Panama: the Canal & the Capital




We were up at silly o'clock for this trip  ... but we caught the Bridge of the Americas at sunrise, and that's quite a sight.

It is written, somewhere, that you never get a second chance to make a first impression. That might be true for dates, job interviews and the like, but it doesn’t necessarily apply to places. We’ve visited a number of cities we weren’t too impressed with at first sight, but grew to like.

Panama City struck us as a warren of high rise: the guide said they weren't quite skyscrapers. He pointed out an ugly brown confection that was an attempt to ape Dubai's Burj al Arab ... by Donald Trump.

Our hotel was fairly comfortable and the food good. We needed to get an early night, for the cruise on the canal started really early. And, hopefully, that will give me a better impression of the place.




The 'Pacific Queen' is a good sized ship carrying many passengers along the length of the canal. We didn't do the whole thing, but probably the best bit, though the Miraflores and Pedro Miguel locks and through the Gaillard Cut, to reach the highest point of the canal, where we disembarked and boarded a coach back to Panama City.

 (Fun fact: The lowest ever toll paid to transit the canal was paid by American adventurer Richard Halliburton, who paid 36c to swim the length of the canal in 1928)



What we saw was truly a marvel of engineering. We compared the locks with the Five Rise Locks at Shipley and the Caen Flight at Devizes ...and there was just no comparison. If you talk about canals to a British person, and they’ll probably imagine a scene of laid-back leisure, where nobody’s in a hurry. This is by no means the case on the Panama Canal. It’s all mainly business. Cargo ships, the occasional cruise ship, attended by the tugs flitting attentively about … and the locos, called ‘mules’ which haul the ships through the locks.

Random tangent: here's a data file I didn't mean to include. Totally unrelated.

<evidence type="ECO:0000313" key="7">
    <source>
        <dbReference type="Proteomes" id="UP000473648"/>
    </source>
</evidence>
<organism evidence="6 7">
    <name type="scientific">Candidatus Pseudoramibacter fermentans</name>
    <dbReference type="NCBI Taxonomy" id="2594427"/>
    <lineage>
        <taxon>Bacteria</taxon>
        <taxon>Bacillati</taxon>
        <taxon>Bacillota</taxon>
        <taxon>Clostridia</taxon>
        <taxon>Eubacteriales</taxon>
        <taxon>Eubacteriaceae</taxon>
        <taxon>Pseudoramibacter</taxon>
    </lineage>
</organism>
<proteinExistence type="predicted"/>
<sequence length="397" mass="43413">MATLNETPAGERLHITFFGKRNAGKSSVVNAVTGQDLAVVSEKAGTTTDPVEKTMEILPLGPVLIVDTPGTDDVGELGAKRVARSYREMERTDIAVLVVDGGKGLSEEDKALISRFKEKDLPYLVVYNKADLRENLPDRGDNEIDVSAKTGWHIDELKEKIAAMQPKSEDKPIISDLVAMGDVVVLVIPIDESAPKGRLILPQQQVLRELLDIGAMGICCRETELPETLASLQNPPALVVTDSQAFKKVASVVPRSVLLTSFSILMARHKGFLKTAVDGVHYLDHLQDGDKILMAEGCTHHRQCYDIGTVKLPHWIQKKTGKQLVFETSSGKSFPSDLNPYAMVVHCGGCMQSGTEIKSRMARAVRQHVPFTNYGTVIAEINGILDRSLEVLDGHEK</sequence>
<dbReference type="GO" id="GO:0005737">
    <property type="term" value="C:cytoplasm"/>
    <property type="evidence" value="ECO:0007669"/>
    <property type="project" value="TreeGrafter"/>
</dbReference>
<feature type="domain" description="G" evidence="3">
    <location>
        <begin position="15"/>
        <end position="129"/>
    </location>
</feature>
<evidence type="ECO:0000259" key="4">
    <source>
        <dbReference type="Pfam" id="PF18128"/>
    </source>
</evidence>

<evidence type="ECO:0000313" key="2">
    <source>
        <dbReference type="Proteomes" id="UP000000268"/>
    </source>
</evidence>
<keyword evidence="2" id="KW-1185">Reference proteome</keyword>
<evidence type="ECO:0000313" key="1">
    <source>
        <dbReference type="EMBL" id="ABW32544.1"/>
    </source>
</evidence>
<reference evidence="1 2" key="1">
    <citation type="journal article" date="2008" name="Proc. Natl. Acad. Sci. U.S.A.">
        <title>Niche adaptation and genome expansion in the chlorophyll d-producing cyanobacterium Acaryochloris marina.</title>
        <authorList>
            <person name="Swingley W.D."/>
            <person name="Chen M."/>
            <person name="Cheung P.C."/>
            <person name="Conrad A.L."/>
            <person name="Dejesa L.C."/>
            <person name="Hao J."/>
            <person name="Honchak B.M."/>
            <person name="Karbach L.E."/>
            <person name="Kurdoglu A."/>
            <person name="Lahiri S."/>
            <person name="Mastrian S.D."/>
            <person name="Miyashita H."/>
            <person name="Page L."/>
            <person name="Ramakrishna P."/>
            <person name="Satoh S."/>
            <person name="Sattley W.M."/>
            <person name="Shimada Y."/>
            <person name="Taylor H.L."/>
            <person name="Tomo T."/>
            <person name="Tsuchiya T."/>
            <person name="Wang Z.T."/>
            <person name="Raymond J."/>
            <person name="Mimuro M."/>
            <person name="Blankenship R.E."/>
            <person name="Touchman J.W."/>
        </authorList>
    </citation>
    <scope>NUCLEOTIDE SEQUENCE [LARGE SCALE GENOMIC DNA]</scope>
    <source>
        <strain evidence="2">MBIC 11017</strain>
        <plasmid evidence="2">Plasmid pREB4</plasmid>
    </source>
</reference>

(Another fun fact: The Caribbean end is WEST of the Pacific end! And, I’ll bet you just got out a map or an atlas to check!)

There are really three Panamas; the nasty concrete canyons we saw on the way in, and didn't like very much. We had to be driven through this, though, to get to ‘Viejo Panama' ...the original city founded by pioneering Spanish settlers

Unfortunately, being on the west coast of Central America, they thought themselves safe from attack. So, they didn't think to build defensive walls, and were vulnerable to attack by pirates, culminating in the burning down of the city by Henry Morgan, which persuaded the surviving citizens to build elsewhere.


So, all that remains are ruins. But, a land train conveys visitors to a museum on the site, which, with models, artefacts and paintings explains about the site very well.

After we’d seen what’s left of Old Panama, a drive to a viewpoint on the Causeway provided an opportunity to photograph the 'new' Panama which, from this distance, looked rather impressive. After all, a lot of business goes on here. I once heard it said (but haven’t been able to confirm) that, if every ship registered in Panama were to converge on the country, not even the entire length of the Canal would be able to accommodate them. And, that’s just one business!


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